The bit on vamps reminded me a lot of the essay I'd written for The Popcorn Essayists: uncannily alike!

  4. Thanks, Madhu. :) And yes, I can absolutely see Nazir Kashmiri as a vaid or hakim; doctor, not so much.

    I guess that it is no surprise that our views should be so similar. We have seen enough examples already. But it's interesting that you say it is 'uncannily alike'. Now I want to read your essay. :) I should get The Popcorn Essayists on my next trip to India. I know you had mentioned it once in your blog, and someone else I know had also recommended it to me.

  5. Giraftaar karlo ise !! The quintessential Police Inspector at the climax? :-)

  6. Yes! Usually Jagdish Raj or Iftekhar! Definitely! :)

  7. Subodh Agrawal9 June 2012 at 04:53

    Excellent post. I'd add the drunk, played fabulously by Keshto Mukerji in many films. The evil zamindar and his favorite nautch girl could also be added to the list.

  8. Thanks, Subodh. I'm glad you enjoyed the post. :) *Smacking myself on the forehead* How did I forget the drunk?

    I did have a category of villains, though not the evil Zamindar. (You are right - that was definitely a steretype.) What I had in mind were the outwardly-respectable types who were smugglers behind the scene. Then I dropped it because I think that survives even today.

    Thanks for your inputs.

  9. One very common stereotype, which always made my blood boil, was the arch and precocious child. Over-energetic and diabetically sweet lisping, any right minded person in real life would have strangled at the first opportunity, or at least spanked into silence.

    There was a Munimji (with low roll top desk, umbrella and wearing a dhoti kurtatopi ensemble ) who was generally comic henchman to the villanous thakur.

    There is the drunk/Christian/both Goan, preferably a bootlegger or running the lodging house. (Lodging house mamas have  hearts of gold, loud mouths, and insist on screeching about rent though obviously doting on non-paying tenants. They have to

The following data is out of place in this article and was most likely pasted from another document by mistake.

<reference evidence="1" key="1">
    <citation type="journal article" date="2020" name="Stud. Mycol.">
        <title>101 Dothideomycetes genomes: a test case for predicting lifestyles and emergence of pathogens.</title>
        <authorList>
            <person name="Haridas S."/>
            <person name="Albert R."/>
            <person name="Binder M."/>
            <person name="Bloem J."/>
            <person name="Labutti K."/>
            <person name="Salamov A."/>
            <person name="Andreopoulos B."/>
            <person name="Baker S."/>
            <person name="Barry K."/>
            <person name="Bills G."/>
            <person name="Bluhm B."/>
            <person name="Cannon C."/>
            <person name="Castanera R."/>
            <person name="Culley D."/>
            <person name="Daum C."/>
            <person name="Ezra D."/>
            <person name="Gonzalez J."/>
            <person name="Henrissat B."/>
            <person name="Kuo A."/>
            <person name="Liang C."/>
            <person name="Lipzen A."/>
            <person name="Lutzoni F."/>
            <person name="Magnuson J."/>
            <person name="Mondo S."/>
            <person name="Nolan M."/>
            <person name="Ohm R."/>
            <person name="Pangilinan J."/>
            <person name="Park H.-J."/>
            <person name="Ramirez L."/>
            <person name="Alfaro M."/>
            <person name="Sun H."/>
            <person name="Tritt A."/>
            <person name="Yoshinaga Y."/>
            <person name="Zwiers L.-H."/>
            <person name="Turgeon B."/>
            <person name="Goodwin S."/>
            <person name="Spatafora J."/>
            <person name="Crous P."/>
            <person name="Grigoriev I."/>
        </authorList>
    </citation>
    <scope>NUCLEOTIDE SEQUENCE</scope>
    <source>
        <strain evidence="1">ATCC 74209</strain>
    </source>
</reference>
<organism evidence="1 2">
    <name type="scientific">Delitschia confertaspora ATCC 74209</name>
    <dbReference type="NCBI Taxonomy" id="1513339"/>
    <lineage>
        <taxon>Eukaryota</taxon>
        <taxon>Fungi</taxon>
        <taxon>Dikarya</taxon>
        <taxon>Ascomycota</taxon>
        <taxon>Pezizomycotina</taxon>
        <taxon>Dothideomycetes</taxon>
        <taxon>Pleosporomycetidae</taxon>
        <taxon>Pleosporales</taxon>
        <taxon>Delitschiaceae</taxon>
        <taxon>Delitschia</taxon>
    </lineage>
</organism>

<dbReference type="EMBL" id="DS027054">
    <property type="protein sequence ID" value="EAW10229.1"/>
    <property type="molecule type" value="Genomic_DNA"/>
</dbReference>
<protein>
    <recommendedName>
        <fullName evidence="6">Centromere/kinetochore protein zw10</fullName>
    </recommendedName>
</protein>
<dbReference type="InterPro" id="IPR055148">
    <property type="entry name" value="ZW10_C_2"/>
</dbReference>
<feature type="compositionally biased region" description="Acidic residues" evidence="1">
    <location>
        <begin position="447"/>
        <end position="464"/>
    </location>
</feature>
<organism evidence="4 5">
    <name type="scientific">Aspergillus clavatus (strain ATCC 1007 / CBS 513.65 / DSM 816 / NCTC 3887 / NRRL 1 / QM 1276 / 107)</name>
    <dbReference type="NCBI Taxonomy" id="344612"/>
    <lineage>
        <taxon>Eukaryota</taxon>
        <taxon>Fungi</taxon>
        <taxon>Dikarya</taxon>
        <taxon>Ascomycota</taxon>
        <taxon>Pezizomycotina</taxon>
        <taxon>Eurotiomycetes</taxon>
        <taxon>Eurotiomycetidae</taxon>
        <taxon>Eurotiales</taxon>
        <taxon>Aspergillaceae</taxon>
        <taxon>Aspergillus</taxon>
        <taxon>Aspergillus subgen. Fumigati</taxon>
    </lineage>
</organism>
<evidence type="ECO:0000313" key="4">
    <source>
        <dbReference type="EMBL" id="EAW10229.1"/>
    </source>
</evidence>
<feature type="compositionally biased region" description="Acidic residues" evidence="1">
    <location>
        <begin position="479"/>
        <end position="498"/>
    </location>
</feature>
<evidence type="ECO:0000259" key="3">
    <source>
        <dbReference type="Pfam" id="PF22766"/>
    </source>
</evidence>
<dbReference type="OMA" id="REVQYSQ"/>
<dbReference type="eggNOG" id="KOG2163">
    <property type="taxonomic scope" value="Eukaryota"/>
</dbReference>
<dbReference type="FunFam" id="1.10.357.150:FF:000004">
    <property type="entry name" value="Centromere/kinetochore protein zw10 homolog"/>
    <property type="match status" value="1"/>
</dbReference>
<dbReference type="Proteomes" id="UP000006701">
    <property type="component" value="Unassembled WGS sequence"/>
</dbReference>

at some point say" yehi agar tumhaari asli maa hoti toh...")

  10. any right minded person in real life would have strangled at the first opportunity, or at least spanked into silence.

    AKM, LOL. Isn't that a stereotype that you wish were extinct? To me, that falls under pet peeves. Hmm, subject for another post, perhaps. :)

    Yes, the munimji - how could I have forgotten him?

    And I totally agree about the Christian stereotype - if male, he will be drunk; if female, she will be the loud but kind-hearted type.

  11. Excellent post Anu :). I think all have been added by you or in the comments, so cannot think of any right now. Would like to put in a plug for the villain's henchmen, esp. Shetty, who I resemble :))
    And, of course, the various Mona-Rita-Susie-Salomi Darrlinngsss :))

  12. Thanks, Samir. :) Okay, so now I know something about you - you look like Shetty. :D 

  13. Dear Anu,
    Thoroughly enjoyed this :) I think there is another stereotype that seems to have been missing in its full-intensity these days ( watered down versions still play peek-a-boo these days, but nothing comes close to the real McCoy) - the Judge.The very same Huzoor, resplendent in the loudest black and red satin gown on this side of the Ganges, presiding over the neatest and the brightest looking courtroom you will never witness in your life, (I fail to understand why our CPWD has never taken a cue from our movies on how to build courtrooms – large, airy, slick ,dazzlingly lit and neat) and weighs down every single pause with fingering the gavel or banging it his own inborn rhythm.He always added to the literary content of the otherwise down-to-earth script line, punctuating every second word with its Urdu equivalent, which always seem to get the goat of the disheveled hero on the testimony stand. (I know I can never find my way around Indian legalese with a map and a flashlight, let alone a GPRS, but why do they unfailingly speak that way in all those movies with the same vocabulary, beats me). Thank you for this..

  14. Thanks, cinematters. I'm glad my readers are chipping in to add the stereotypes I had forgotten. For you are right - the judge and his gavel was such a fixture in our films!

    I laughed so much at I fail to understand why our CPWD has never taken a cue from our movies on how to build courtrooms – large, airy, slick ,dazzlingly lit and neat - because all the courtrooms I have been to are dull and dark and dirty. :)

  15. Tum dono baith jaao. Main abhi tum dono ke liye chai aur biskuit lekar aata hoon.....

  16.  Thank you, Shashi! :) And don't forget, he will call the hero Munna or Babaor Chhote babubibiji. LOL

  17. Thankfully I'm spared. I guess he never served tea and biscuits to a heroine :-) So Anu and Madhu will suit me just fine ;-)